PARACHINAR, Pakistan (Reuters) -- Pakistani jets and helicopter gunships killed 20 militants, residents and a military official have said, in an attack on a Taliban commander who claimed responsibility for a bombing last week.
Escalating militant violence has raised fears that nuclear-armed Pakistan, a U.S. ally whose cooperation is vital for efforts to bring stability to Afghanistan, will fail to stop the spread of the Taliban and Al-Qaeda.
Pakistani aircraft attacked three camps of Pakistani Taliban commander Hakimullah Mehsud in the Orakzai ethnic Pashtun tribal region, 170 kilometers west of Islamabad, on April 19, residents and a military official said.
"Our jets and helicopters attacked suspected hideouts of militants in the Ghiliju area and killed 20 militants," said a military official who declined to be identified.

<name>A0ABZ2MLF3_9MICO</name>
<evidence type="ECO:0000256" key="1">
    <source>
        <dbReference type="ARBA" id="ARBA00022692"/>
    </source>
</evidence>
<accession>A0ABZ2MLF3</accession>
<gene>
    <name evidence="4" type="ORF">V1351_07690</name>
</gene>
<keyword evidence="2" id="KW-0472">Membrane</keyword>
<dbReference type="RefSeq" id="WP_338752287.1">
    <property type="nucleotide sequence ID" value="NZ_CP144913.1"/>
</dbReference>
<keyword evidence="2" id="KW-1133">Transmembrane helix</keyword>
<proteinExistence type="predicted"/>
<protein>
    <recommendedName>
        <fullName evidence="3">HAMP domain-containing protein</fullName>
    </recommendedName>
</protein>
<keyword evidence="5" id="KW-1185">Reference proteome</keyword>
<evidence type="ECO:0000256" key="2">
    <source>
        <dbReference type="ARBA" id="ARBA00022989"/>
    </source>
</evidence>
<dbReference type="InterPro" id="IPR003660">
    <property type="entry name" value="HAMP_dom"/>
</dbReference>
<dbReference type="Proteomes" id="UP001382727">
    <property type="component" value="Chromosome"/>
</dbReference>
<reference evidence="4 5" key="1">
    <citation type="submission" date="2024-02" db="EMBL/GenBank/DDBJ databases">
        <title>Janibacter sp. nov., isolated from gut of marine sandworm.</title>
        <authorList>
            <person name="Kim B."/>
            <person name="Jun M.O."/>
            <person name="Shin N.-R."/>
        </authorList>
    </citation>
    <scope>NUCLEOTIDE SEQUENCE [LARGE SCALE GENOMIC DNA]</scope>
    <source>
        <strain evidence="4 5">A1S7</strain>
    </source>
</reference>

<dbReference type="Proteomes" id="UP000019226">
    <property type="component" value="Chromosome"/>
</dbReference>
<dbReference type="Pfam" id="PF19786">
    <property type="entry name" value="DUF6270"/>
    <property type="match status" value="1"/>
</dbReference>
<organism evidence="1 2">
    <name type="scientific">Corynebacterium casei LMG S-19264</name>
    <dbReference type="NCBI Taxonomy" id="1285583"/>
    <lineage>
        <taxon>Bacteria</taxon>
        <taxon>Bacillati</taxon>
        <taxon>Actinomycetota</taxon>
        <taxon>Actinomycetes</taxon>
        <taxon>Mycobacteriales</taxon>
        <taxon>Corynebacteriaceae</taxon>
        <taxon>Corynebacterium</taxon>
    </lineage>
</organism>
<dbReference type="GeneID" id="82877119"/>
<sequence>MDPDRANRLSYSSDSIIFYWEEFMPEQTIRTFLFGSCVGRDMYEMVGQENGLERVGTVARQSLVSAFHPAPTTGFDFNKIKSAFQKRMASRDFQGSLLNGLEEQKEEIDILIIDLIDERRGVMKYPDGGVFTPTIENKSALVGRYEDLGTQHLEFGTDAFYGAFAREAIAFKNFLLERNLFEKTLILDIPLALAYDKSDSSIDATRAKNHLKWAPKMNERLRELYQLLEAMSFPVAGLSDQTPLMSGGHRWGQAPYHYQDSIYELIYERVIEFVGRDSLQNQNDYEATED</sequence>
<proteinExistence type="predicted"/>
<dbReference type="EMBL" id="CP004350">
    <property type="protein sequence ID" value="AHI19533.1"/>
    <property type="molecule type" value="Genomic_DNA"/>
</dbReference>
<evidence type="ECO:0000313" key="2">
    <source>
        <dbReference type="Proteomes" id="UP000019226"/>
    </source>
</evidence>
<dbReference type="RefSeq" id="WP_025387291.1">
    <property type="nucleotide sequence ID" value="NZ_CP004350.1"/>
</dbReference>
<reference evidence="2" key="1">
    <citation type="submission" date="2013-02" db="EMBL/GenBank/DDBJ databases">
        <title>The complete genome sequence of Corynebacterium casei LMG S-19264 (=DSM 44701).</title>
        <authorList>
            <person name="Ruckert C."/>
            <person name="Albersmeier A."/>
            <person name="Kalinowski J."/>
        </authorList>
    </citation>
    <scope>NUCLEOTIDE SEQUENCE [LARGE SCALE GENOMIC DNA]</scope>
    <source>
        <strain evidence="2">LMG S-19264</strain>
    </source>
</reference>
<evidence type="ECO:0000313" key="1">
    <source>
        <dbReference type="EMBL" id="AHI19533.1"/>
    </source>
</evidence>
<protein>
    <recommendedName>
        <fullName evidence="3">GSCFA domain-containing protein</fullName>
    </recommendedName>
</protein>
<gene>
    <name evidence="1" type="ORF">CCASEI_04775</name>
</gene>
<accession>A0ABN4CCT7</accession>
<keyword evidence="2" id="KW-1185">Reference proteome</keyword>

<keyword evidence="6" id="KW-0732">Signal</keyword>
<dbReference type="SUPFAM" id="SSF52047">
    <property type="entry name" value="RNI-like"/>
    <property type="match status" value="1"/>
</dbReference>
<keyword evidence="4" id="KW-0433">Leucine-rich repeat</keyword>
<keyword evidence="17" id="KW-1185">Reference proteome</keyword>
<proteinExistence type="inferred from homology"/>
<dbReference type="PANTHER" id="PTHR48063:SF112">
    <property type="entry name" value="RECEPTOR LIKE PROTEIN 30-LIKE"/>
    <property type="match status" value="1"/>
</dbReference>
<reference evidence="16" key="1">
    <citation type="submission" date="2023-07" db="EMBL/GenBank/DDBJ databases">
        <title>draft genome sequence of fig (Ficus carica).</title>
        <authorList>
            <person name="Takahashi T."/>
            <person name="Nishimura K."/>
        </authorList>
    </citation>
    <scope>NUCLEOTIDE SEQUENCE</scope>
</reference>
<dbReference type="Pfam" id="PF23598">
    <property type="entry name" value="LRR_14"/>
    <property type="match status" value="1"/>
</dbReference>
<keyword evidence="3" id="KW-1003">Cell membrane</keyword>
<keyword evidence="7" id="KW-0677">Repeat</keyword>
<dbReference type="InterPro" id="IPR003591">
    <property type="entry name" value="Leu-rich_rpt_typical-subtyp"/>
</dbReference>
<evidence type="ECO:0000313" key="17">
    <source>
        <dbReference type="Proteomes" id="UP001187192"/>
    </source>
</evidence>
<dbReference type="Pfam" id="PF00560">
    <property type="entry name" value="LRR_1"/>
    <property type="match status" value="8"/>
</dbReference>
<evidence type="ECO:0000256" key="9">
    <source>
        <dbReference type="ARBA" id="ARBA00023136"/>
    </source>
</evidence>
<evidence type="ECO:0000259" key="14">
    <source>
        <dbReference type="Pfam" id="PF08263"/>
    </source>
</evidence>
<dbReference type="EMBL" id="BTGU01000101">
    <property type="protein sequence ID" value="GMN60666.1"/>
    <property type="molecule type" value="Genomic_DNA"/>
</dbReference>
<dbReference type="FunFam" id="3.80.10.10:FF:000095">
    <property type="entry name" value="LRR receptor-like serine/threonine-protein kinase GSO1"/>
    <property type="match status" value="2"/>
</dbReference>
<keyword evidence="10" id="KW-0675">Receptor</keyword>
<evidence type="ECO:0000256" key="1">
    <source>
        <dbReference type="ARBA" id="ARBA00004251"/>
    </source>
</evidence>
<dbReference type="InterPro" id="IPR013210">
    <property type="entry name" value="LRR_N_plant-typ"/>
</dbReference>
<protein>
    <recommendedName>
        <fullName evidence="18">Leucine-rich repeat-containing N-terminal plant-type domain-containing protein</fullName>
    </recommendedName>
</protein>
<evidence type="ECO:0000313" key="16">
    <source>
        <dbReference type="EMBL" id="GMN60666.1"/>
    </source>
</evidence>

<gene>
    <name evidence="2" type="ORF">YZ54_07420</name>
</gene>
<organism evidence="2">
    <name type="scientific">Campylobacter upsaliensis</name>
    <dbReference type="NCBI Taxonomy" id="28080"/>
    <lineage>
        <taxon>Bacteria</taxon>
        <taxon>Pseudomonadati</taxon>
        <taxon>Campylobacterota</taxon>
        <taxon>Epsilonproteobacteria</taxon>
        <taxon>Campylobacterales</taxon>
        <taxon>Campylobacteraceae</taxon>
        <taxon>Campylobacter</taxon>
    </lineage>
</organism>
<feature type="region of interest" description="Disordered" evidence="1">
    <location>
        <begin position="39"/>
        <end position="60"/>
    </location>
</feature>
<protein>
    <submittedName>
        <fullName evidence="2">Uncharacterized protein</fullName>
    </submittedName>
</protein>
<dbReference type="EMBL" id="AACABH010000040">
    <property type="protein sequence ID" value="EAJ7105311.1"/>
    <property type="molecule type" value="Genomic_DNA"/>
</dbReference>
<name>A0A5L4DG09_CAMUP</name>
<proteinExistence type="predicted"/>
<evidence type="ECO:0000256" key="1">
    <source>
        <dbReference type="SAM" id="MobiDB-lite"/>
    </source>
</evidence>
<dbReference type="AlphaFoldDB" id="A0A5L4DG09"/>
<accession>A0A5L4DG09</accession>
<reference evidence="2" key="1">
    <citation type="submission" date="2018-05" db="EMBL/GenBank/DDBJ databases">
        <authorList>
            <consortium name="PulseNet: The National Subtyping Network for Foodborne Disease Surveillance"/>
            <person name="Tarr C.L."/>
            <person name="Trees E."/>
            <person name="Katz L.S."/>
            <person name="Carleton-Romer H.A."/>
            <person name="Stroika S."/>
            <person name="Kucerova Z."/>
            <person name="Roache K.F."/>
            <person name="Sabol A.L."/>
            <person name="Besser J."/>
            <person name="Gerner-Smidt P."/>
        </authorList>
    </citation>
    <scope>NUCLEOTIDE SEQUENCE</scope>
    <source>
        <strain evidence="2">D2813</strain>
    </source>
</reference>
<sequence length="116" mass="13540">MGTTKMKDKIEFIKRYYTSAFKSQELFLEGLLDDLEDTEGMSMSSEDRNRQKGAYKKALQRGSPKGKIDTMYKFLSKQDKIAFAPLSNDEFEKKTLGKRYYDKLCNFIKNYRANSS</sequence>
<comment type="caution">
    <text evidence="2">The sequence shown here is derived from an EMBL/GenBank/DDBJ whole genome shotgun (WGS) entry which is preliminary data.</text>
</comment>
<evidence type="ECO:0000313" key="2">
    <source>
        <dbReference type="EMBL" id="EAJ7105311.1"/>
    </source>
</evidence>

Mehsud, an ally of Pakistani Taliban leader Baitullah Mehsud, claimed responsibility for a suicide car-bomb attack on a security convoy, near the town of Kohat, near Orakzai, on April 18. The bomber killed 25 soldiers and two passers-by.
Hakimullah Mehsud said the suicide attack was in response to attacks by missile-firing U.S. drone aircraft on militant targets in northwest Pakistan. There was no information about Mehsud's fate in the April 19 air attacks.
Drones have killed about 350 people, including some midlevel Al-Qaeda leaders and many of their followers, in about 35 attacks since last year.
A resident of Ghiliju, Abdul Wakeel, said jets bombed a government school being used by Mehsud's militants as a training camp. He put the death toll at 22.
Orakzai had been one of Pakistan's most peaceful northwestern border regions, but Taliban are known to have infiltrated the area, as they they have done elsewhere in the northwest.
Residents said helicopter gunships also attacked the Tabori and Dabori areas of Orakzai on April 20.